ladle pozole into bowl
Ladle in a bowl…
pozole topped with sliced radish, shredded cabbage, fresh cilantro and lime wedge
…and top it with a classic touch of sliced radish, shredded cabbage, fresh cilantro and lime wedge, if desired.
Man showing finished pozole
And it is time to showcase this truly outrageous masterpiece.
Give it a try…
…savor that OMG moment…
…and REJOICE! You’ve just created a classic Mexican dish that traditionally takes multiple pots and hours in ONE pot in ONE hour! Goes GREAT with my Creamy Chicken Enchiladas!
Instant Pot Pozole
Yield: 6

Instant Pot Pozole

Instant Pot Pozole

I love Mexican cuisine. And if there's one dish that embodies comfort with every slurp along with some serious flavor (while remaining light), it's Pozole.

Prep Time 10 minutes
Cook Time 35 minutes
Additional Time 25 minutes
Total Time 1 hour 10 minutes


Optional Toppings

  • Fresh cilantro
  • Sliced radish
  • Lime wedges
  • Shredded green cabbage
  • Sliced jalapeños


  1. Add the oil to the Instant Pot, hit Sauté, and Adjust so it's on the More or High setting. Once heated (about 3 minutes), add the onion, poblano, and the 2 diced jalapeños (if using) and sauté for 5 minutes or until slightly softened.Add the minced garlic and sauté for 1 minute longer.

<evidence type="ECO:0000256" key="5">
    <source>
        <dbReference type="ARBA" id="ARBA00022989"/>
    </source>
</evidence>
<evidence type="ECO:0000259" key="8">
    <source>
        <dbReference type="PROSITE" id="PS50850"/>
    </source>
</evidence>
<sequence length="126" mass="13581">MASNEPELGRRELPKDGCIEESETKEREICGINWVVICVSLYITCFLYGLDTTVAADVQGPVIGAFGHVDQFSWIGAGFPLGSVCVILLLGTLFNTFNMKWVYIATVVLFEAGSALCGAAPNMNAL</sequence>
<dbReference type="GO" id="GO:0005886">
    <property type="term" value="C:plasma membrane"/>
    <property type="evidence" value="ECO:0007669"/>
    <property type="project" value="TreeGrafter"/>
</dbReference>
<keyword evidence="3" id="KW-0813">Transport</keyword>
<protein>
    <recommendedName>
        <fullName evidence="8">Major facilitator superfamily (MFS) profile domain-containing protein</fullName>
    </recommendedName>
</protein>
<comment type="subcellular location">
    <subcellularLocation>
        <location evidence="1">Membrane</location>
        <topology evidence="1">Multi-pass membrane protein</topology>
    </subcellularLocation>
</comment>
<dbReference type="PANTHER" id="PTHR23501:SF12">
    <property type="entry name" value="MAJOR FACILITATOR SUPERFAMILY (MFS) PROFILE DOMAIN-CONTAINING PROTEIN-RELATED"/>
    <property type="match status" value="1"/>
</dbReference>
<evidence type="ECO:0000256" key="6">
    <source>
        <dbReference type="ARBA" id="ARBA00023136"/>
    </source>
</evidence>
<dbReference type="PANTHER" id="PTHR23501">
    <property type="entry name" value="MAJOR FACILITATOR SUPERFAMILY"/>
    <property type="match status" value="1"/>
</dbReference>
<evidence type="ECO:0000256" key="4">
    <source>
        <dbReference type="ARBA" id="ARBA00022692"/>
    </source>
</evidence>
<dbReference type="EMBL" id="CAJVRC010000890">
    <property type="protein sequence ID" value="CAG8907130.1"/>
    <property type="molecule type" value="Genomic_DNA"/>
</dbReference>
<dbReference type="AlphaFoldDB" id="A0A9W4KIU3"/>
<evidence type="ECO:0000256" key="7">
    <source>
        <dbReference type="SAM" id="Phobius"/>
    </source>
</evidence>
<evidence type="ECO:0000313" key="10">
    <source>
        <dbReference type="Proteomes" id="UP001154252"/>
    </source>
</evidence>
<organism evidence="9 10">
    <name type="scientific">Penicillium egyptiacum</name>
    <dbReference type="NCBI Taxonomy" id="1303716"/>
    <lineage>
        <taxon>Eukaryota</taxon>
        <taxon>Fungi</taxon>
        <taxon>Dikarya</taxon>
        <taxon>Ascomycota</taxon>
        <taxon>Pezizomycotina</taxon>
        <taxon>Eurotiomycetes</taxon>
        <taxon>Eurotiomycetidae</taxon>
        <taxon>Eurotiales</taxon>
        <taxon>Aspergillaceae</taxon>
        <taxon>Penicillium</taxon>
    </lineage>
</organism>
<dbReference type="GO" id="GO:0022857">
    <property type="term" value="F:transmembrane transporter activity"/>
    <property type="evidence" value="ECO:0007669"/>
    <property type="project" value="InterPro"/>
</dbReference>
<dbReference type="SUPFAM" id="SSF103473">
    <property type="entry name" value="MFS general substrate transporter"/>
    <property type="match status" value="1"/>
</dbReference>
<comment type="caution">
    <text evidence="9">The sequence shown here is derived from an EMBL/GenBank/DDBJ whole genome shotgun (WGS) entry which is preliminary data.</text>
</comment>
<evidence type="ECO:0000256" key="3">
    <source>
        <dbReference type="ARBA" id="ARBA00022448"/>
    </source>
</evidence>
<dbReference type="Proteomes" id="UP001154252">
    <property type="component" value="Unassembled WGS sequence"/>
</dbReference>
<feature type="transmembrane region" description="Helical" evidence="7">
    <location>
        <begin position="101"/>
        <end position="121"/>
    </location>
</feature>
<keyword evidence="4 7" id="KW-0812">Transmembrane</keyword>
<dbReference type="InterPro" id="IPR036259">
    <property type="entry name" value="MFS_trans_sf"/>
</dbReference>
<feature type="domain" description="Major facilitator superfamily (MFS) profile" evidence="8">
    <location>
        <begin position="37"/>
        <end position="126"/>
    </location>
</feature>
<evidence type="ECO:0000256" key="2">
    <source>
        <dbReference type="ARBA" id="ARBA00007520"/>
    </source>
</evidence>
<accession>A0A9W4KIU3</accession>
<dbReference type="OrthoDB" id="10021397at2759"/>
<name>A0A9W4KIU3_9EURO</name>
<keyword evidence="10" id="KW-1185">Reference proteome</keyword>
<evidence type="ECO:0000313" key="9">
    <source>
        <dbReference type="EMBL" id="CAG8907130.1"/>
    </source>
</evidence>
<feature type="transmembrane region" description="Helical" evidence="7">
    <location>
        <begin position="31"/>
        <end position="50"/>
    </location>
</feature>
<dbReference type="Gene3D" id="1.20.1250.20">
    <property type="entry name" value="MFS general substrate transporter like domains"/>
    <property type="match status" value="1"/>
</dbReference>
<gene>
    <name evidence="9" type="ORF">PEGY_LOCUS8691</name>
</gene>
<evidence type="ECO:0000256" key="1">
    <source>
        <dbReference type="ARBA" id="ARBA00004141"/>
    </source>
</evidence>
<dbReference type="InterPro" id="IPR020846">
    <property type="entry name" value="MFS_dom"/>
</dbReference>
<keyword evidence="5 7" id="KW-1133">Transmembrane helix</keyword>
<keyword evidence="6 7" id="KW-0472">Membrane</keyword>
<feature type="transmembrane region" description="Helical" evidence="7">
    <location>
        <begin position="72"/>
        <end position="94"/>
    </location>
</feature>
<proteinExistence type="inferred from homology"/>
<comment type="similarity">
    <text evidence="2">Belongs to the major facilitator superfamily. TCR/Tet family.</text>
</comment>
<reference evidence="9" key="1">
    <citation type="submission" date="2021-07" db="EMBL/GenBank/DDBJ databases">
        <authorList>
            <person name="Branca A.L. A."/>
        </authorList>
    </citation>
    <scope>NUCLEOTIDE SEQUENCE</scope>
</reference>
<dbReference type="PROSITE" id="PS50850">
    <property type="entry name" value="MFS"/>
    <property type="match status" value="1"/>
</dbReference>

2. Add the broth, liquid smoke (if using), white hominy, oregano, chili powder (if using), seasoned salt, cumin, garlic powder, black pepper, and cayenne (if using). Stir well.
  3. Add the pork, bay leaves and ancho chiles but do not stir. Just make sure the chiles are laying on top of everything in the pot.
  4. Secure the lid, move the valve to the sealing position, hit Keep Warm/Cancel, and then hit Manual or Pressure Cook on High Pressure for 35 minutes. When done, allow a 15-minute natural release (the pin may have dropped on its own at this point)
  5. Remove and reserve the ancho chiles and place in a food processor or blender. Discard the bay leaves, and skim off any foam from the surface of the stew, if necessary. Transfer 2 cups of the broth from the pot to the food processor and the 2 roughly chopped jalapeños (if using), whole garlic cloves, and kosher salt. Blend until puréed.
  6. Place a fine-mesh strainer over the Instant Pot and pour in the pureed chili mixture. Using some force with a wooden spoon or spatula, press the puree into the strainer, scraping it around so all the drippings drip into the pot. Do this for a good 1-2 minutes (really press all that puree through the strainer!). You can then either discard the skin debris that's left in the strainer or save it for infusing olive oil!
  7. Add the diced green chiles (if using), give everything a stir and let rest for 10 minutes for the flavors to really come together.